Climate change deniers are just normal people, like you and I. Their (misguided) arguments permeate the internet; numerous blogs, social media accounts and websites exist dedicated to their cause. It is widely accepted that global warming is a real phenomenon, and is caused by us. There is a 97% consensus from thousands of scientists across the world to this end, and
virtually every credible scientific organisation has released a statement to this effect. But if these websites and pages are receiving votes and support from many people, then does something bigger lie behind the hysteria?
Far from being a modern equivalent of the flat-earth
society, climate change denial enjoys a significant amount of support, especially in America. In a 2014 poll, only 50% of Americans believed that global warming was driven by humans, compared to 87% of AAAS scientists. Only 33% believed that it was a serious issue. As an extrapolated representative sample, that
means that 160 MILLION Americans don’t understand or believe in global warming. With a scientific consensus bordering on unanimity, how is this possible?
Fossil Fuel Industry Investment
Global warming has been fuelled in part by increasing emissions from industry and energy production, and naturally the fossil fuel industries stand to lose a lot. Very, very powerful companies, steeped in wealth, power and tradition, realised early on the potential implications of action on climate change upon their industries. If fossil fuel production and usage is a key component of global warming, any action can and will target a reduction in fossil fuel use and emissions, thus hugely impacting these companies’ profits, as well as thousands of jobs. One might think that could have diversified their businesses into renewable energy, but instead they have coordinated and funded one of the most controversial, vicious and arguably successful discrediting campaigns in history.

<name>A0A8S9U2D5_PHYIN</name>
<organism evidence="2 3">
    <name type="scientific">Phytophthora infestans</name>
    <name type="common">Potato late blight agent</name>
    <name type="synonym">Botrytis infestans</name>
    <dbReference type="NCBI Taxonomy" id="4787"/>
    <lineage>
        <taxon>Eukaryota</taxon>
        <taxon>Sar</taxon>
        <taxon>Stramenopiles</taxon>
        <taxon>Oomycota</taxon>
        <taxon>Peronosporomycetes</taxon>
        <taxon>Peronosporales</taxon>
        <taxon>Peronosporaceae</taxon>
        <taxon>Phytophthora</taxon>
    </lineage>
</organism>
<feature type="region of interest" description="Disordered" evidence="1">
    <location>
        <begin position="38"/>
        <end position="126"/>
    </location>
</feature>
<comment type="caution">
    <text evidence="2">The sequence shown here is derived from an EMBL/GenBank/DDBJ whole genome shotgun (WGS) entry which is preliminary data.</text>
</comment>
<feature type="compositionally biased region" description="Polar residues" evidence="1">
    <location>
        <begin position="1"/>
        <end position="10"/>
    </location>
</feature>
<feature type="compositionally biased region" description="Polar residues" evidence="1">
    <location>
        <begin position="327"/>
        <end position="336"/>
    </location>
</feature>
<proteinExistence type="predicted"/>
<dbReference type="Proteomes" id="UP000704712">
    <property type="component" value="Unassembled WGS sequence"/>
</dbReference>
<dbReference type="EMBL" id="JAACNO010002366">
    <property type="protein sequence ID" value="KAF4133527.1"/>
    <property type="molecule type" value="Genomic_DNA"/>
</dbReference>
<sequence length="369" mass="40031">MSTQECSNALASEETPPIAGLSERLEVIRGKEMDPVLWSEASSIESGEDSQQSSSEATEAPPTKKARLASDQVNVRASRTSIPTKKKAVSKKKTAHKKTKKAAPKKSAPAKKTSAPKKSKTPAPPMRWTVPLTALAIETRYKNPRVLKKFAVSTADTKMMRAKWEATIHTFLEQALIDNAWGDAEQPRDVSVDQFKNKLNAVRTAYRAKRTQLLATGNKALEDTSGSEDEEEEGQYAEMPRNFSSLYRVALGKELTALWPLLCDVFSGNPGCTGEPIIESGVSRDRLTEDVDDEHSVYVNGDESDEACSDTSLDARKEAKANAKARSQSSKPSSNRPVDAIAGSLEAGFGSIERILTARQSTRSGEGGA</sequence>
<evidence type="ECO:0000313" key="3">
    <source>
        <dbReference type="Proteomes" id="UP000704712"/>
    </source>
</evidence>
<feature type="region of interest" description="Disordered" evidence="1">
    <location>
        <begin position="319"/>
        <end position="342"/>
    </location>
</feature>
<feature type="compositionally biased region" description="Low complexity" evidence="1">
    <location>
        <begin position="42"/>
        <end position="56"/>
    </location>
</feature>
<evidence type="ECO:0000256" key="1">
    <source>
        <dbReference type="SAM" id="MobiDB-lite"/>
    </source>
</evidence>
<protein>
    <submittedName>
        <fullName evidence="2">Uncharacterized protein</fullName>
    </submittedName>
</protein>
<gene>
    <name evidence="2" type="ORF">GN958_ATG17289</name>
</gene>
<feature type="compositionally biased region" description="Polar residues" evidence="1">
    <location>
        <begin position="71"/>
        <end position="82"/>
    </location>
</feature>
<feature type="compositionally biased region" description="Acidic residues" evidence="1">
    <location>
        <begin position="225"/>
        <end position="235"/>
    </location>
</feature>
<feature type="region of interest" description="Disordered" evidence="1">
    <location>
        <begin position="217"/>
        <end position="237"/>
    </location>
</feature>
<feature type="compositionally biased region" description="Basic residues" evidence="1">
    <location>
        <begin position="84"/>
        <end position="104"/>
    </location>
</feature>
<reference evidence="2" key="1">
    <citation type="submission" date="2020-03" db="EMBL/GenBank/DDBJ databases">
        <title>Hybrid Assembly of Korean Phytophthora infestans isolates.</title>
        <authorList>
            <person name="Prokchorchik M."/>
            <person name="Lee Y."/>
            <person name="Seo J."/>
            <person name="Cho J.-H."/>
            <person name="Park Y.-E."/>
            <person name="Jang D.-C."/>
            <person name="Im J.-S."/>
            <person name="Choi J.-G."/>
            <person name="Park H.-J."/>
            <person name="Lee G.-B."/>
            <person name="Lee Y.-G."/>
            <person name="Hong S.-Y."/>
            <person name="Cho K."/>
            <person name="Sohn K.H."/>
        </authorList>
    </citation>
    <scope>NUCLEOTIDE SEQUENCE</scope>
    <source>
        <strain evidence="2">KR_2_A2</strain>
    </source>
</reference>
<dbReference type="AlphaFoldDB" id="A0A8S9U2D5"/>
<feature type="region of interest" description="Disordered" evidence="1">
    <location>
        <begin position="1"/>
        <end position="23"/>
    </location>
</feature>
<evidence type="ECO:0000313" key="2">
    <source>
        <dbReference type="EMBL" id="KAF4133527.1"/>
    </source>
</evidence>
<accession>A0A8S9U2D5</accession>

The most notorious of the funders are the Koch Brothers, who have made a lot of money from fossil fuel industry. According to Greenpeace, the Koch Brothers have spent nearly $79,000,000 supporting climate change denial groups since 1997. Yes, SEVENTY-NINE MILLION. That is more than the annual GDP of Tuvalu, a nation that is at more risk than most to climate change. This money is usually used for disinformation, using terms like ‘climate alarmism’ and using powerful platforms such as the New York Times and Wall Street Journals to sow seeds of doubt. Other companies, such as ExxonMobil and Shell have also spent millions of dollars on climate misinformation. With science firmly on the side of the scientists, it appears evident that the debate has become heavily influenced by industry politics. The irony is that the groups that these companies have funded do not specialise or have experience in climate science, instead often consisting of lobbyists with economic concerns relating to fossil fuel usage. I believe that self-interest is a major factor in determining climate denial; see this map, where the areas with little or no support for climate change are heavily correlated with areas with major fossil-fuel economies. Using their positions of authority and power (and limited scientific credibility), they are able to preach effectively to the masses. These companies also actively bankroll anti-global warming science; the oft-cited, contrarian scholar Willie Soon has received over $1,000,000 in funding from fossil-fuel based organisations. The money doesn’t stop there, with one organisation offering $10,000 up front for any paper written that contradicts the existing consensus on climate change.